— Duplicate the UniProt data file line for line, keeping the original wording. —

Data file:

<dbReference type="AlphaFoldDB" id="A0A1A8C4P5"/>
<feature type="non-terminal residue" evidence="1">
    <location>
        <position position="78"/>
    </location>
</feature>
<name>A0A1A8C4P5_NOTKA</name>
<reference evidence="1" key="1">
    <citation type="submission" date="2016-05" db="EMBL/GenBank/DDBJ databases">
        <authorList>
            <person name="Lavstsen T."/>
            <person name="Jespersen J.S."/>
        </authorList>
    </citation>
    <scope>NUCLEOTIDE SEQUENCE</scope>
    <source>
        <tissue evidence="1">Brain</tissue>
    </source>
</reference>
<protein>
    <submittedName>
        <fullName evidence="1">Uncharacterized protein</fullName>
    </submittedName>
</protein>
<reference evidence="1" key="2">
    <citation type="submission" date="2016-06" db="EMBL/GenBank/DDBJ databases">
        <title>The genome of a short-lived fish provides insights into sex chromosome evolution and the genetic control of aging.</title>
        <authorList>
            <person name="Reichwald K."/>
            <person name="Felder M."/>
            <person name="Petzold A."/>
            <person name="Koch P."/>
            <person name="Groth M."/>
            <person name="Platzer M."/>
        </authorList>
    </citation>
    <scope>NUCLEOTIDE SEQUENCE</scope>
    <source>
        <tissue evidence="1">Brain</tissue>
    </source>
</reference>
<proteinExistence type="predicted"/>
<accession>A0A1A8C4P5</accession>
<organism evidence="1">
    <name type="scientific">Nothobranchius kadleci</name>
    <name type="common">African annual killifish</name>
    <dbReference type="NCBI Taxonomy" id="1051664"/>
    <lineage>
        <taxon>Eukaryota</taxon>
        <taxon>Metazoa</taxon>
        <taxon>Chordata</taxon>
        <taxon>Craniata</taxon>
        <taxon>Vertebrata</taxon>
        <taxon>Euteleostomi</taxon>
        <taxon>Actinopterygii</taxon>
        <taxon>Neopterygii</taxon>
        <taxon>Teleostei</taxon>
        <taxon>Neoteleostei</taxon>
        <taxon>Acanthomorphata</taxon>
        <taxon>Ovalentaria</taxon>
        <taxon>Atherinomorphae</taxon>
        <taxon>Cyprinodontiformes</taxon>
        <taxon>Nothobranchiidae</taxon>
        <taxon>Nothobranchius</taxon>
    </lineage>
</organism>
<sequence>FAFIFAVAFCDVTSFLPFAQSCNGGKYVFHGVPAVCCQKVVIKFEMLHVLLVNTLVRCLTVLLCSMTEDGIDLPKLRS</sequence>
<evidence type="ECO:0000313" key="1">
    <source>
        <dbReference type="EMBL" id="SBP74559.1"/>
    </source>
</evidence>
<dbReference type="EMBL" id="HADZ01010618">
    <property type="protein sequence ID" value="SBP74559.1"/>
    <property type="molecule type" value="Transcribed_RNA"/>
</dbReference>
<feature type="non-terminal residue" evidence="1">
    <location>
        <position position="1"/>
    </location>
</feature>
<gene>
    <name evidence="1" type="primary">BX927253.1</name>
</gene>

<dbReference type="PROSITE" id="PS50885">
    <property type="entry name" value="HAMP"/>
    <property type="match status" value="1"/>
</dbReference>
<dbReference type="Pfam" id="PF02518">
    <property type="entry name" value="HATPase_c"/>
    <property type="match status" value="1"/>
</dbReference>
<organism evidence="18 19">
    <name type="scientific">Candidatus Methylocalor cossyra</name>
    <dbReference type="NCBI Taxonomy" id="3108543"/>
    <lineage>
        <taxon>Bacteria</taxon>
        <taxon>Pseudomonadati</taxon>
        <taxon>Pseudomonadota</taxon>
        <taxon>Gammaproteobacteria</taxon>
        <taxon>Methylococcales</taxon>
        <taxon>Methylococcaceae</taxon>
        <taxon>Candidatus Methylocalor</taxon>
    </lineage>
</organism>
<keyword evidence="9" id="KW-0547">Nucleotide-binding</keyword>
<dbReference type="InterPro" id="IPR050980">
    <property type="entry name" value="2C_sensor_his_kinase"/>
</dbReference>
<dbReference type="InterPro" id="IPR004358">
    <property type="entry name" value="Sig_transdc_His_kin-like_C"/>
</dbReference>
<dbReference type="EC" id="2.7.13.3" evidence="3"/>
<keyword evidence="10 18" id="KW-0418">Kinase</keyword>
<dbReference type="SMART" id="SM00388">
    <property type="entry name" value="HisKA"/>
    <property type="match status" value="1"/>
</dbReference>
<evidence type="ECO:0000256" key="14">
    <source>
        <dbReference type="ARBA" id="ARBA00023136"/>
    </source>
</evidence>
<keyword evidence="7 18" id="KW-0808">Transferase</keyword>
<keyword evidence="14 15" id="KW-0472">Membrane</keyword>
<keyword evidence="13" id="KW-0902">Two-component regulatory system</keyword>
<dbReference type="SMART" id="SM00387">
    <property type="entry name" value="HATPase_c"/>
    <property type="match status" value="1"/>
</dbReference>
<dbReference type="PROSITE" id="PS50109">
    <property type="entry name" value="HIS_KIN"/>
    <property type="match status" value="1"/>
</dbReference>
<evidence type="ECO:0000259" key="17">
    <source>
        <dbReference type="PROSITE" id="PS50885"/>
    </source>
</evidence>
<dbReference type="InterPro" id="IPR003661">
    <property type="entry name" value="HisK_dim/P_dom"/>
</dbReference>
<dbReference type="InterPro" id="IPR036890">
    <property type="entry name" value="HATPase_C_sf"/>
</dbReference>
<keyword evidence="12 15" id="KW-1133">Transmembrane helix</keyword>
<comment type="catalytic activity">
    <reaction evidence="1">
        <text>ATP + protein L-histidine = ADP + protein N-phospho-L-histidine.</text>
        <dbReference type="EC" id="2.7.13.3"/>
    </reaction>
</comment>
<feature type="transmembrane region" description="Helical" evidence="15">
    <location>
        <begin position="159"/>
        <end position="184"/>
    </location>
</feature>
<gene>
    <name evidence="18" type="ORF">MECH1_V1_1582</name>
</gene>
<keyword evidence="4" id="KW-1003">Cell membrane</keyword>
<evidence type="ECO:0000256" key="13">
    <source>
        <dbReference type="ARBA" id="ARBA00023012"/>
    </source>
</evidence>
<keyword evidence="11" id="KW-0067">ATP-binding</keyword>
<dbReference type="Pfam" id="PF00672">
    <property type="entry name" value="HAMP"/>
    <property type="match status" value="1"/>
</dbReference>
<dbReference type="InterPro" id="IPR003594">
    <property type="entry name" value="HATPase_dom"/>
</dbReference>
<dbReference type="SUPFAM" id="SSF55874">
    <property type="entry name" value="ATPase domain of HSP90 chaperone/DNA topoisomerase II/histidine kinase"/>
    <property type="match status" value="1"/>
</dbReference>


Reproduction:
<dbReference type="AlphaFoldDB" id="A0A1A8C4P5"/>
<feature type="non-terminal residue" evidence="1">
    <location>
        <position position="78"/>
    </location>
</feature>
<name>A0A1A8C4P5_NOTKA</name>
<reference evidence="1" key="1">
    <citation type="submission" date="2016-05" db="EMBL/GenBank/DDBJ databases">
        <authorList>
            <person name="Lavstsen T."/>
            <person name="Jespersen J.S."/>
        </authorList>
    </citation>
    <scope>NUCLEOTIDE SEQUENCE</scope>
    <source>
        <tissue evidence="1">Brain</tissue>
    </source>
</reference>
<protein>
    <submittedName>
        <fullName evidence="1">Uncharacterized protein</fullName>
    </submittedName>
</protein>
<reference evidence="1" key="2">
    <citation type="submission" date="2016-06" db="EMBL/GenBank/DDBJ databases">
        <title>The genome of a short-lived fish provides insights into sex chromosome evolution and the genetic control of aging.</title>
        <authorList>
            <person name="Reichwald K."/>
            <person name="Felder M."/>
            <person name="Petzold A."/>
            <person name="Koch P."/>
            <person name="Groth M."/>
            <person name="Platzer M."/>
        </authorList>
    </citation>
    <scope>NUCLEOTIDE SEQUENCE</scope>
    <source>
        <tissue evidence="1">Brain</tissue>
    </source>
</reference>
<proteinExistence type="predicted"/>
<accession>A0A1A8C4P5</accession>
<organism evidence="1">
    <name type="scientific">Nothobranchius kadleci</name>
    <name type="common">African annual killifish</name>
    <dbReference type="NCBI Taxonomy" id="1051664"/>
    <lineage>
        <taxon>Eukaryota</taxon>
        <taxon>Metazoa</taxon>
        <taxon>Chordata</taxon>
        <taxon>Craniata</taxon>
        <taxon>Vertebrata</taxon>
        <taxon>Euteleostomi</taxon>
        <taxon>Actinopterygii</taxon>
        <taxon>Neopterygii</taxon>
        <taxon>Teleostei</taxon>
        <taxon>Neoteleostei</taxon>
        <taxon>Acanthomorphata</taxon>
        <taxon>Ovalentaria</taxon>
        <taxon>Atherinomorphae</taxon>
        <taxon>Cyprinodontiformes</taxon>
        <taxon>Nothobranchiidae</taxon>
        <taxon>Nothobranchius</taxon>
    </lineage>
</organism>
<sequence>FAFIFAVAFCDVTSFLPFAQSCNGGKYVFHGVPAVCCQKVVIKFEMLHVLLVNTLVRCLTVLLCSMTEDGIDLPKLRS</sequence>
<evidence type="ECO:0000313" key="1">
    <source>
        <dbReference type="EMBL" id="SBP74559.1"/>
    </source>
</evidence>
<dbReference type="EMBL" id="HADZ01010618">
    <property type="protein sequence ID" value="SBP74559.1"/>
    <property type="molecule type" value="Transcribed_RNA"/>
</dbReference>
<feature type="non-terminal residue" evidence="1">
    <location>
        <position position="1"/>
    </location>
</feature>
<gene>
    <name evidence="1" type="primary">BX927253.1</name>
</gene>

<dbReference type="PROSITE" id="PS50885">
    <property type="entry name" value="HAMP"/>
    <property type="match status" value="1"/>
</dbReference>
<dbReference type="Pfam" id="PF02518">
    <property type="entry name" value="HATPase_c"/>
    <property type="match status" value="1"/>
</dbReference>
<organism evidence="18 19">
    <name type="scientific">Candidatus Methylocalor cossyra</name>
    <dbReference type="NCBI Taxonomy" id="3108543"/>
    <lineage>
        <taxon>Bacteria</taxon>
        <taxon>Pseudomonadati</taxon>
        <taxon>Pseudomonadota</taxon>
        <taxon>Gammaproteobacteria</taxon>
        <taxon>Methylococcales</taxon>
        <taxon>Methylococcaceae</taxon>
        <taxon>Candidatus Methylocalor</taxon>
    </lineage>
</organism>
<keyword evidence="9" id="KW-0547">Nucleotide-binding</keyword>
<dbReference type="InterPro" id="IPR050980">
    <property type="entry name" value="2C_sensor_his_kinase"/>
</dbReference>
<dbReference type="InterPro" id="IPR004358">
    <property type="entry name" value="Sig_transdc_His_kin-like_C"/>
</dbReference>
<dbReference type="EC" id="2.7.13.3" evidence="3"/>
<keyword evidence="10 18" id="KW-0418">Kinase</keyword>
<dbReference type="SMART" id="SM00388">
    <property type="entry name" value="HisKA"/>
    <property type="match status" value="1"/>
</dbReference>
<evidence type="ECO:0000256" key="14">
    <source>
        <dbReference type="ARBA" id="ARBA00023136"/>
    </source>
</evidence>
<keyword evidence="7 18" id="KW-0808">Transferase</keyword>
<keyword evidence="14 15" id="KW-0472">Membrane</keyword>
<keyword evidence="13" id="KW-0902">Two-component regulatory system</keyword>
<dbReference type="SMART" id="SM00387">
    <property type="entry name" value="HATPase_c"/>
    <property type="match status" value="1"/>
</dbReference>
<dbReference type="PROSITE" id="PS50109">
    <property type="entry name" value="HIS_KIN"/>
    <property type="match status" value="1"/>
</dbReference>
<evidence type="ECO:0000259" key="17">
    <source>
        <dbReference type="PROSITE" id="PS50885"/>
    </source>
</evidence>
<dbReference type="InterPro" id="IPR003661">
    <property type="entry name" value="HisK_dim/P_dom"/>
</dbReference>
<dbReference type="InterPro" id="IPR036890">
    <property type="entry name" value="HATPase_C_sf"/>
</dbReference>
<keyword evidence="12 15" id="KW-1133">Transmembrane helix</keyword>
<comment type="catalytic activity">
    <reaction evidence="1">
        <text>ATP + protein L-histidine = ADP + protein N-phospho-L-histidine.</text>
        <dbReference type="EC" id="2.7.13.3"/>
    </reaction>
</comment>
<feature type="transmembrane region" description="Helical" evidence="15">
    <location>
        <begin position="159"/>
        <end position="184"/>
    </location>
</feature>
<gene>
    <name evidence="18" type="ORF">MECH1_V1_1582</name>
</gene>
<keyword evidence="4" id="KW-1003">Cell membrane</keyword>
<evidence type="ECO:0000256" key="13">
    <source>
        <dbReference type="ARBA" id="ARBA00023012"/>
    </source>
</evidence>
<keyword evidence="11" id="KW-0067">ATP-binding</keyword>
<dbReference type="Pfam" id="PF00672">
    <property type="entry name" value="HAMP"/>
    <property type="match status" value="1"/>
</dbReference>
<dbReference type="InterPro" id="IPR003594">
    <property type="entry name" value="HATPase_dom"/>
</dbReference>
<dbReference type="SUPFAM" id="SSF55874">
    <property type="entry name" value="ATPase domain of HSP90 chaperone/DNA topoisomerase II/histidine kinase"/>
    <property type="match status" value="1"/>
</dbReference>